And what's that place? You have to have arthritis or hip deterioration to recall the kind of America the counterculture revolted against circa 1965-1975: a more or less progressive yet also stable America, with institutions that more or less worked. Government programs hadn't taken over life. Tax rates were more favorable to earners than to the U. S. Treasury. If you wanted a job, you could have one. Intact families easily outnumbered those of the non-intact variety. Churches enjoyed overwhelming respect. Colleges were affordable, public schools OK.
Am I describing the earthly paradise? Not by any means. On account of which, the counterculture -- the kids -- tore the place apart in order to undertake a remodeling job: general breakdown in moral/sexual norms; family disintegration; academic demoralization; huge drop-off in respect for religion; the across-the-board rise of managerial government; the consequent taming of those "animal spirits" necessary for economic growth and job creation; America's partial disappearance as a power willing to promote the national interest abroad. And so on.
Nice work, kids. Behold, accordingly, a new study by Harvard's Institute of Politics at the John F. Kennedy School of Government. The kids have kids of their own: a new generation of 18-to-29-year-olds seemingly as unhappy with things today as their parents were with things yesterday.
The Harvard study says 47 percent of today's young people think their country basically is "off on the wrong track," whereas just 15 percent think we're getting somewhere. Trust in institutions hardly abounds among today's youth; just 11 percent of them trust Wall Street, with 9 percent trusting the media. Ho, ho, how do you like that last one? Those former kids who grew up to take charge of what and how we communicate don't command their own kids' respect.
Ah, and get this: The military their parents so hated during Vietnam War days is the only institution today's kids trust "most of the time."
How's this stuff going to be fixed? Harvard says 61 percent to 33 percent of today's young people prefer a Democratic to a Republican president -- meaning, inevitably, they would elect that exemplar of 1969 politics, Hillary Clinton. That's in large part because they can't stand the bumptious Donald Trump. They really like Bernie Sanders; at the same time, they favor neither socialism nor capitalism. They do "care deeply," says the Harvard institute's director, Maggie Williams, "about their futures, and in the election cycle they are laser-focused on issues like access to educational opportunity, women's equality, and the economy." It's much the same way their parents focused (before anyone knew what a laser was) on gaining the right to do whatever they wanted to do, "moral" or not.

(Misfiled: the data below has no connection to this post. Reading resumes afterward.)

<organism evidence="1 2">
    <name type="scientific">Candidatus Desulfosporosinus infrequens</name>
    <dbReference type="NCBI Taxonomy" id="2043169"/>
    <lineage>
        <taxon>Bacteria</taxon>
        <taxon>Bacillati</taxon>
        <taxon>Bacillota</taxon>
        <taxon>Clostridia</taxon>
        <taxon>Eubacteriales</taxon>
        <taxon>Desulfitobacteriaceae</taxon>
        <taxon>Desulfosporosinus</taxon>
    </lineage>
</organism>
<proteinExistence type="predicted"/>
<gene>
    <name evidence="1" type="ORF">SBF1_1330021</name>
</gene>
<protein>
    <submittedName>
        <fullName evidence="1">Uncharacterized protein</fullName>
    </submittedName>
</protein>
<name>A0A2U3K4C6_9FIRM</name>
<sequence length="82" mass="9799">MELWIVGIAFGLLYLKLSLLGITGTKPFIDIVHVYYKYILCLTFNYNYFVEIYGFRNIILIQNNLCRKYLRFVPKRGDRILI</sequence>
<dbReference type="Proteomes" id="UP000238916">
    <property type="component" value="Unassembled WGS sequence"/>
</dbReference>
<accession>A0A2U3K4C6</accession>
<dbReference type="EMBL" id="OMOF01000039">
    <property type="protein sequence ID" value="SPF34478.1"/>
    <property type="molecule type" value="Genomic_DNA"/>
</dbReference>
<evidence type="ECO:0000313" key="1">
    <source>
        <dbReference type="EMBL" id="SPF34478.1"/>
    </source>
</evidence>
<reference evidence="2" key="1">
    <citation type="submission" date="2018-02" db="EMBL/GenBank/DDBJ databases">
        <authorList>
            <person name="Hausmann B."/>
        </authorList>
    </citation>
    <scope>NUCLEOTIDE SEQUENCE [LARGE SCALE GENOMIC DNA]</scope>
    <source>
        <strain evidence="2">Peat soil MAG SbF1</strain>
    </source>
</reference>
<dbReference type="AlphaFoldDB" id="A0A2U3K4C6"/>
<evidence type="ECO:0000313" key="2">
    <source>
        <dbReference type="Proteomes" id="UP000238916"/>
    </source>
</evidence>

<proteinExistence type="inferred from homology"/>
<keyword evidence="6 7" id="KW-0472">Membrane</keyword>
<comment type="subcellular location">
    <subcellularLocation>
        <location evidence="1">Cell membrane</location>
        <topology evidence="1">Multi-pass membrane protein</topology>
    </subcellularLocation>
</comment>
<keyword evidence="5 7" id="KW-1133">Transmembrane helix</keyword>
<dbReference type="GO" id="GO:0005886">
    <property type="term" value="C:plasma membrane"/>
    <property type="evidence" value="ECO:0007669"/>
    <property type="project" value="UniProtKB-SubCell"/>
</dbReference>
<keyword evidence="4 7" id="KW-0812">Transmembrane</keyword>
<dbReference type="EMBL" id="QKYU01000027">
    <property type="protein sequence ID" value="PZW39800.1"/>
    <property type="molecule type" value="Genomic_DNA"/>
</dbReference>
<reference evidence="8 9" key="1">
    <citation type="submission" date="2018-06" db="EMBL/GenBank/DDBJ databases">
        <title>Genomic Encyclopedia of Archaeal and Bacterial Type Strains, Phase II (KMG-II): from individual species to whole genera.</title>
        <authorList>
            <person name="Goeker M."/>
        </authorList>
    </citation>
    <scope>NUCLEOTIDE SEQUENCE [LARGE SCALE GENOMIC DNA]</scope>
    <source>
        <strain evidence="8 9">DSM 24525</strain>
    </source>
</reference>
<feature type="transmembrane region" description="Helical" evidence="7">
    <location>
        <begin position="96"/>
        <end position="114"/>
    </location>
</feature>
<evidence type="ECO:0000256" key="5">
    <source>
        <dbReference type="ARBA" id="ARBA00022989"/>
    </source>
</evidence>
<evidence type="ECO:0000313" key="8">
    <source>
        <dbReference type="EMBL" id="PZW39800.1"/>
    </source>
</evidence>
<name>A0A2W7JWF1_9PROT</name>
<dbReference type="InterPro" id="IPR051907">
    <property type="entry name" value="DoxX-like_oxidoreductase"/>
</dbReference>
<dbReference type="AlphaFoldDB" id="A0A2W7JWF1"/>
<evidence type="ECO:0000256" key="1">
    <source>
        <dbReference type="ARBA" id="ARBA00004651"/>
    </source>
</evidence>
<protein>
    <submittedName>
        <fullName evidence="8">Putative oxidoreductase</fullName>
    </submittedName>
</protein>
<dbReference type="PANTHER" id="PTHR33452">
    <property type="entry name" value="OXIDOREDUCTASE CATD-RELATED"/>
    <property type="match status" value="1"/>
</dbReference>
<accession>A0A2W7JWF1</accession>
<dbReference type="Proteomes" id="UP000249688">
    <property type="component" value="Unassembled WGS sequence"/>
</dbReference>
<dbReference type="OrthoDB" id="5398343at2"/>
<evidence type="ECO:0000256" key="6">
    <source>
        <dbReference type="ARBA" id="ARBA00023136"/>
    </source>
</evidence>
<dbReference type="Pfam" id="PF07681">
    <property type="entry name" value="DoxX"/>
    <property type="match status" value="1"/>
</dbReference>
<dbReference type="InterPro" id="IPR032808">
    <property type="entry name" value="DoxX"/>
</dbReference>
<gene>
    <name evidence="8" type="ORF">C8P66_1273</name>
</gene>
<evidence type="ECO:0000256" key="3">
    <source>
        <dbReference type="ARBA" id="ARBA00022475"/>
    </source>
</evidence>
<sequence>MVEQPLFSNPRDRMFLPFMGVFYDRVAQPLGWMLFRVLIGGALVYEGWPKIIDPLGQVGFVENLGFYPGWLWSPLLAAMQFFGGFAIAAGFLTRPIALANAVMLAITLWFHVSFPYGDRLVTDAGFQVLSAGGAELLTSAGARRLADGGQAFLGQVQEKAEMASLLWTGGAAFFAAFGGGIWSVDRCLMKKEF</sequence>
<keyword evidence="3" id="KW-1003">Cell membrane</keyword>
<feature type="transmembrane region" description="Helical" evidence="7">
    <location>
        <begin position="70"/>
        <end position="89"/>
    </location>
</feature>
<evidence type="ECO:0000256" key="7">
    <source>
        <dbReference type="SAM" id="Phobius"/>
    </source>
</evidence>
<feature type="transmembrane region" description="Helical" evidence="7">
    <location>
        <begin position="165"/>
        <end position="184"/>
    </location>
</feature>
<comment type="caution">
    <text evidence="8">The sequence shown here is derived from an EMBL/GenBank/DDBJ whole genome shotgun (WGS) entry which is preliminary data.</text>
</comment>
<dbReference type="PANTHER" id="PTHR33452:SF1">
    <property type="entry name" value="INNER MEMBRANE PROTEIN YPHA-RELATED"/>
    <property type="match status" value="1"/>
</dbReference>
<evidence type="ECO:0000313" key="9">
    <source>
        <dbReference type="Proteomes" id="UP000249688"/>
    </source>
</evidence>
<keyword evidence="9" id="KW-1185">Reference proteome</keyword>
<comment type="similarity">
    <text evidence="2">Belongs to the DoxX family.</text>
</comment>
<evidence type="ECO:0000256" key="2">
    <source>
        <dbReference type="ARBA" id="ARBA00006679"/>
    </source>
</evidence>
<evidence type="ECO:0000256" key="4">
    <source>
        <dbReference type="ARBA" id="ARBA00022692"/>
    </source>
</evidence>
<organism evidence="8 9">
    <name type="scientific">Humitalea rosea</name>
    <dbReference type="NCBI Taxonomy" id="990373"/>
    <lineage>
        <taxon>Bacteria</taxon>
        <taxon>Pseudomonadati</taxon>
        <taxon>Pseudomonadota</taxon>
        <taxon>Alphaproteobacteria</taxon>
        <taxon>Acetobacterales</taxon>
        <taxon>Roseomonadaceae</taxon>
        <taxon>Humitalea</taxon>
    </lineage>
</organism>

Never mind the unfortunate precedents set by the previous youth revolution and its leaders, such as young Hillary Rodham. Today's kids are determined to get things right. Oil-industry-hating billionaire Tom Steyer, who plans on spending $25 million to mobilize the youth vote, says, "This generation of young people is super smart, passionate, and highly moral. What they haven't been is as engaged in the electoral process as older Americans."
What a lot of nonsense, one might say, due in part to recollections of how badly the last youth revolution turned out. Yet conservative politicians who seethed at the hippie-dippy paradise touted by the Clinton generation have a duty to feel some remorse. They never clinched the deal they made with the electorate in 1980 to clean up the Clinton generation mess via traditionalist/free-market policies served up under Ronald Reagan. They thought (it seems to me) it sufficed to elect Reagan and give him the job of patiently explaining to an impatient people why and how the older norms (duty, honor, religion, self-restraint amid an atmosphere of freedom) worked better than the competing ideals of the '60s generation.
Irony of ironies -- numerous unrepentant members of the Clinton generation grew up to staff and dominate the same institutions their kids now don't trust. Here we go again, 50 years later. We should fasten our seatbelts.